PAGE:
Try this can’t-miss formula to create the perfect dough for your coal-fired pizza recipe

Tom “The Dough Doctor” Lehmann shares a formula that he’s tested in various coal-burning ovens.


Q We’re opening a new location in four weeks, and I’m in need of help. I’m looking for a really good dough formula for coal-fired pizza. I would like to use 50-pound bags of flour per batch. Please help me out!


A Here is a dough formula that I’ve used a number of times in coal-fired ovens:

Flour: 100%

Salt: 1.75%

Instant dry yeast: 0.4%

Water: 58% at 65°F (amount can be varied)

Oil: 1.5%

Put the water in a bowl and add salt, flour and instant dry yeast. Mix the ingredients until you don’t see any dry flour remaining in the bowl. Add your oil and continue mixing until the dough has taken on a smooth appearance. Your target finished dough temperature should be 75° to 80°F.

Immediately scale and ball the dough and place your dough balls into plastic dough boxes. Wipe the top of the dough balls with salad oil, then put them immediately into the cooler, cross-stacked, for three hours. Down-stack your dough balls and kiss ’em good night!

This dough can be stored in the cooler for up to 96 hours. It’s ready to use after 24 hours in the cooler, but it’s best after 48 hours. Once you’re ready to use the dough, allow it to warm at room temperature until the dough balls reach 50°F. Then you can start opening the dough into skins for immediate use.


Q In your last column, you talked about the many advantages of instant dry yeast. Is there any advantage to using fresh yeast? I have access to both and want to choose the better option.


A From my years of research in dough making and dough management, I would say, without hesitation, that instant dry yeast is the best way to go. Just add it dry to your flour. Once you’ve opened the bag, simply roll it down tightly against the remaining yeast and secure it with a rubber band. If you think you’ll use the entire bag within several days, you don’t even have to refrigerate it after opening.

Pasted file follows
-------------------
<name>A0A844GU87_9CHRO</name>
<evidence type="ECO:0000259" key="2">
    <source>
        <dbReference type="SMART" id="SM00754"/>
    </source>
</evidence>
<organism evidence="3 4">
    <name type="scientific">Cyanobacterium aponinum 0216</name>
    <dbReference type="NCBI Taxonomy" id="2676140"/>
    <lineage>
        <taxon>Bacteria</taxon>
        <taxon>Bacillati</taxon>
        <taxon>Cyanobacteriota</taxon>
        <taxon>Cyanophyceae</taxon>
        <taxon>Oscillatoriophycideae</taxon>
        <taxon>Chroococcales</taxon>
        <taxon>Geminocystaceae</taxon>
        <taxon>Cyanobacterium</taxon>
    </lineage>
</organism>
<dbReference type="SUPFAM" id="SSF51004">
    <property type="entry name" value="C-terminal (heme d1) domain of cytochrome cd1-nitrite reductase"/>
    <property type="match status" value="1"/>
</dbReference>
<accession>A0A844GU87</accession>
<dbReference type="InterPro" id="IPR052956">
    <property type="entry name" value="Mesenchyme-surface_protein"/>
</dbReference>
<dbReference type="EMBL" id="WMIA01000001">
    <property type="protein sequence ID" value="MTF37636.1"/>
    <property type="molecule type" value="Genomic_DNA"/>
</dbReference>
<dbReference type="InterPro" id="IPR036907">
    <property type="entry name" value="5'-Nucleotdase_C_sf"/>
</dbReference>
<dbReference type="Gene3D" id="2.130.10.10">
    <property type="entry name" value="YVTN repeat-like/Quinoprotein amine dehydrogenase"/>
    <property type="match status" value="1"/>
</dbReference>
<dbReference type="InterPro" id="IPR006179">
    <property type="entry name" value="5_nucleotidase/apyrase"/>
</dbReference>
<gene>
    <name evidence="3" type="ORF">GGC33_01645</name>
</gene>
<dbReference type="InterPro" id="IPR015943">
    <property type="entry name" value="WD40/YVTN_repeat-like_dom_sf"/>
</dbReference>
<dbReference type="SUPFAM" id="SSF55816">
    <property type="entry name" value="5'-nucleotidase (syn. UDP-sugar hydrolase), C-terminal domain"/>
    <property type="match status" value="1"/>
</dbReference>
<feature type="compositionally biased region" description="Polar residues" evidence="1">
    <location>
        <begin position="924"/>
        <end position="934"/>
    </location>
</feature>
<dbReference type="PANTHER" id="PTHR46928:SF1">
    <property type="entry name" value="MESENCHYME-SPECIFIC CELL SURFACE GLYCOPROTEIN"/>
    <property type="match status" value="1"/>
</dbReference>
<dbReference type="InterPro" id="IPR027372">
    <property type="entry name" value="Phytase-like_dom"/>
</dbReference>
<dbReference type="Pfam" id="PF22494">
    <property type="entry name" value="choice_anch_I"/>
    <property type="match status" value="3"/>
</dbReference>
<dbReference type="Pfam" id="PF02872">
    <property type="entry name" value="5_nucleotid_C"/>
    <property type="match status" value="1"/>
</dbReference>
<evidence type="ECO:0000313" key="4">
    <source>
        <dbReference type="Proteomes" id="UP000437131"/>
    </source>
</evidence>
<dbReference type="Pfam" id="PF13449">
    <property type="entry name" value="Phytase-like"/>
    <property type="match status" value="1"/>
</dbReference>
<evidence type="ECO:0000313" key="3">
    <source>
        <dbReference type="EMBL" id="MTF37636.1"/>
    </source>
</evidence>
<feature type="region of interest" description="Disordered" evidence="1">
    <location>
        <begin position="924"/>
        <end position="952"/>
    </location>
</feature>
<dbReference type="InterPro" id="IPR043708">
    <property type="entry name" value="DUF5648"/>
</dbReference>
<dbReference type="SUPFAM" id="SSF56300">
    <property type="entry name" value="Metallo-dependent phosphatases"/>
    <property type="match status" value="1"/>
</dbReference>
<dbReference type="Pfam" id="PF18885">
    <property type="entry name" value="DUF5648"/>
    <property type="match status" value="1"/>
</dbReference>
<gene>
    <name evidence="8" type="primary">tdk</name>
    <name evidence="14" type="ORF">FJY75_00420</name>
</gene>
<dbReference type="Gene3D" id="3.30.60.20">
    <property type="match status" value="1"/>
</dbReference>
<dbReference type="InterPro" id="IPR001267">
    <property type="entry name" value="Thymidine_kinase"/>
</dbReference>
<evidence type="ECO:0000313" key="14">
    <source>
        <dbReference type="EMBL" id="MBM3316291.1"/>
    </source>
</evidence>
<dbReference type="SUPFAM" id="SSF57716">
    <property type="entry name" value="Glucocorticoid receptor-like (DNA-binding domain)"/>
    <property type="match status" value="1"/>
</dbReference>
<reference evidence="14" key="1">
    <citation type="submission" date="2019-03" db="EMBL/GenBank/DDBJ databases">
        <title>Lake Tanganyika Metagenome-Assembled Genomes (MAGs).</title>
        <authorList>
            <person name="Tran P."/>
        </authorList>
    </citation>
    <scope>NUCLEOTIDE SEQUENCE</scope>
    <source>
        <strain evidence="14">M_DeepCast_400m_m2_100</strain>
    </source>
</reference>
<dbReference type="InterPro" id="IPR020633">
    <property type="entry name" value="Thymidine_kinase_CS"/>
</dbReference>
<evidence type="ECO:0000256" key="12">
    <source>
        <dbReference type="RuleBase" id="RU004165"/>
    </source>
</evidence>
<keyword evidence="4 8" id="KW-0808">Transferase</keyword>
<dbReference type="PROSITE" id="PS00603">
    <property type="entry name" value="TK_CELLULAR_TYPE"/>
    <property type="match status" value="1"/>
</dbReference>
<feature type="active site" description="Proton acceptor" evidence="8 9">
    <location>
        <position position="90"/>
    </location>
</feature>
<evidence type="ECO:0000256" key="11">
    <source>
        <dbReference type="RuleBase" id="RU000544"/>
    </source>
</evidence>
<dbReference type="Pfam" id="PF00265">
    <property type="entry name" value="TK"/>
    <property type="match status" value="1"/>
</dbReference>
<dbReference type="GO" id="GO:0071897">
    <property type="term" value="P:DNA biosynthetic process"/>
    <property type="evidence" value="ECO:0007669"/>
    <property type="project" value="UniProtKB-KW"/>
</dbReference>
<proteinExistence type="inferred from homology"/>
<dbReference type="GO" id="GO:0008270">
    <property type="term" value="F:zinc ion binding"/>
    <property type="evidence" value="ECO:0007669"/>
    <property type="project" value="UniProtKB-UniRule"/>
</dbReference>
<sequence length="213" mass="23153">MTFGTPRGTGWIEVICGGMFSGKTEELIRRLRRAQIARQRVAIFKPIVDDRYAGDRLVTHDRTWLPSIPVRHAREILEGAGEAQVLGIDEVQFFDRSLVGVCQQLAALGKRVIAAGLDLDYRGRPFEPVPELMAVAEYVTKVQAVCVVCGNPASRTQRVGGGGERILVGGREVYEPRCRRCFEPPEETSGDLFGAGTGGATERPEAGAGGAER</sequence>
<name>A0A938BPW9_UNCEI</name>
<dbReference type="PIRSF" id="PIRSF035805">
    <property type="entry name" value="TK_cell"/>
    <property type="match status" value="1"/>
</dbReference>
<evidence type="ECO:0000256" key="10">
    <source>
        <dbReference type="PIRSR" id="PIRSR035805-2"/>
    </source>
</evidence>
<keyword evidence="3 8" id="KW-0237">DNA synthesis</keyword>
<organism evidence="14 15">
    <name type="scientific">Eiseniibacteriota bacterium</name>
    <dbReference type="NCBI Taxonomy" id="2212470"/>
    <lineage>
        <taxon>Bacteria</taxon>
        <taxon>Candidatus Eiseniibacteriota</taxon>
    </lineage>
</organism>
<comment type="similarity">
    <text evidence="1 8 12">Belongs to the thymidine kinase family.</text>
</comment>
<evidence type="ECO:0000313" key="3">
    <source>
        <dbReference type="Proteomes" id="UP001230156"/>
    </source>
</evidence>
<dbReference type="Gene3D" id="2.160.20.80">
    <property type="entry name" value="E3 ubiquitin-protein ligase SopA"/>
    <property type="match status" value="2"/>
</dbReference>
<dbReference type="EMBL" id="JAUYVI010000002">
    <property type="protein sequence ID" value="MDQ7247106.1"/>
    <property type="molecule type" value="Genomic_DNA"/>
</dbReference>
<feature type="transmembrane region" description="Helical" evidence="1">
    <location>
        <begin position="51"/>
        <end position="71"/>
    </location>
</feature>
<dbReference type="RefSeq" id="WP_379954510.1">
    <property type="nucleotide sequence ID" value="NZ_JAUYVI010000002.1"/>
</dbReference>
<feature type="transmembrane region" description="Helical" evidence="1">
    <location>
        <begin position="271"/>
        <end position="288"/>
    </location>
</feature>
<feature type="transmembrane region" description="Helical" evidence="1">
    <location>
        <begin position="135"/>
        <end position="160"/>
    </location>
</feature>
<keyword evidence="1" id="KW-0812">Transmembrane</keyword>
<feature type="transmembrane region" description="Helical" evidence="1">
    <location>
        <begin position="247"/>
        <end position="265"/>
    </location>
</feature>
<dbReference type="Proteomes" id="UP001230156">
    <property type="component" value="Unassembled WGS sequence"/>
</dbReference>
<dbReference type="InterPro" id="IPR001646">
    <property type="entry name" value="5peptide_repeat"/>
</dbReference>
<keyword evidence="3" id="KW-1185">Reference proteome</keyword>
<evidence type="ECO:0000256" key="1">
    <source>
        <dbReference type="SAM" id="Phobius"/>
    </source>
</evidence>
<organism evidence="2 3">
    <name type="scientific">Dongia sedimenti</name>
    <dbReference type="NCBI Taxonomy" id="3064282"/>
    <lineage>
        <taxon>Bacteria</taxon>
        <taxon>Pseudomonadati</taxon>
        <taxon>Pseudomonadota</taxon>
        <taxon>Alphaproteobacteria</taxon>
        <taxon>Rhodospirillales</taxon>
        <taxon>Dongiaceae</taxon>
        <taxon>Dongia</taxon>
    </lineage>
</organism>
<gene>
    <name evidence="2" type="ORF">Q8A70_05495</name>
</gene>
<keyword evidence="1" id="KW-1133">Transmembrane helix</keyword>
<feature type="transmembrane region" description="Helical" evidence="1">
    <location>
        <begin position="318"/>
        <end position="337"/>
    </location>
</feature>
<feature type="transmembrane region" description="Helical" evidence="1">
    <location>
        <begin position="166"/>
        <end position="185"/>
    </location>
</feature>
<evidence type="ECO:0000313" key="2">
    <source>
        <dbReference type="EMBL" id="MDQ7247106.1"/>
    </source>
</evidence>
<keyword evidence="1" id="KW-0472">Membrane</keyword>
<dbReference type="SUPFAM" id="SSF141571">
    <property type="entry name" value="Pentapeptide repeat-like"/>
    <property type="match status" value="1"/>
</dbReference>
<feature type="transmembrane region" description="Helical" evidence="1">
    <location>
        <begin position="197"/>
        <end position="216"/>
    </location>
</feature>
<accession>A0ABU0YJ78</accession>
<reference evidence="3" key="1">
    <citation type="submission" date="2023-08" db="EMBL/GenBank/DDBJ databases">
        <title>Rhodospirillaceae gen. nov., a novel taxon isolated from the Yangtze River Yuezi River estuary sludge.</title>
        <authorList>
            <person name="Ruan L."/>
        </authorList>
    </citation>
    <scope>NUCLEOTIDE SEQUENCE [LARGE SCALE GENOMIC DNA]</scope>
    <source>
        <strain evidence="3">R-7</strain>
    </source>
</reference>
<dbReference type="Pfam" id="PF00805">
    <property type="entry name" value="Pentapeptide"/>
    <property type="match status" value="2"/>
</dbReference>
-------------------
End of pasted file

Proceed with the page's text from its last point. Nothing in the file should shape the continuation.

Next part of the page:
Edit Module

Tell us what you think at or email.

Edit Module
Edit ModuleShow Tags
Edit ModuleShow Tags

Related Articles

Chef's Corner | An Interview with Mario Rizzotti

Brian Hernandez goes one-on-one with famed chef Mario Rizzotti

Doubling down on delivery at Pagliacci Pizza

With 270 drivers on staff, this Seattle chain shares the keys to exceeding delivery expectations.

What’s Your Story? Il Primo Pizza & Wings, Richmond, TX

Co-owner Si Mendoza details the advantages—and the challenges—of adding a food truck to an existing brick-and-mortar business.

What you need to know about the new tax law

Some new deductions will be available, while others have been taken away.

Recipe of the Month: BBQ Pork Pizza

This recipe from T. Marzetti is sweet, bold, cheesy and guaranteed to satisfy.

Swag with swagger: Feel the brand-building power of logoed merchandising

Experts share their top tips for creating cool pizza swag that customers really want—and getting it into their hands.

The Lost Boys: Building a small-town pizza empire in the Deep South

This pair of best buddies from the Mississippi Delta made their pizza dreams come true—and no one’s more surprised than they are.

5 things pizzeria owners need to learn for Facebook success

Daily posts, boosted ads and video are essential to building an audience on the world’s largest social media platform.

Delivery: Do or Don’t? Behind the wheel at Pizza Shuttle

Delivery accounts for up to 70% of this Milwaukee pizza company’s business, but it isn’t getting any easier.

Tips from the Dough Doctor: Solving the mystery of blown dough

Mastering temperature control and proper dough management are crucial to preventing this all-too-common problem.
Edit ModuleShow Tags
Edit ModuleShow Tags
Edit Module
Edit Module
Edit ModuleShow Tags
Edit ModuleShow Tags
Edit Module
Edit ModuleShow Tags
Edit ModuleShow Tags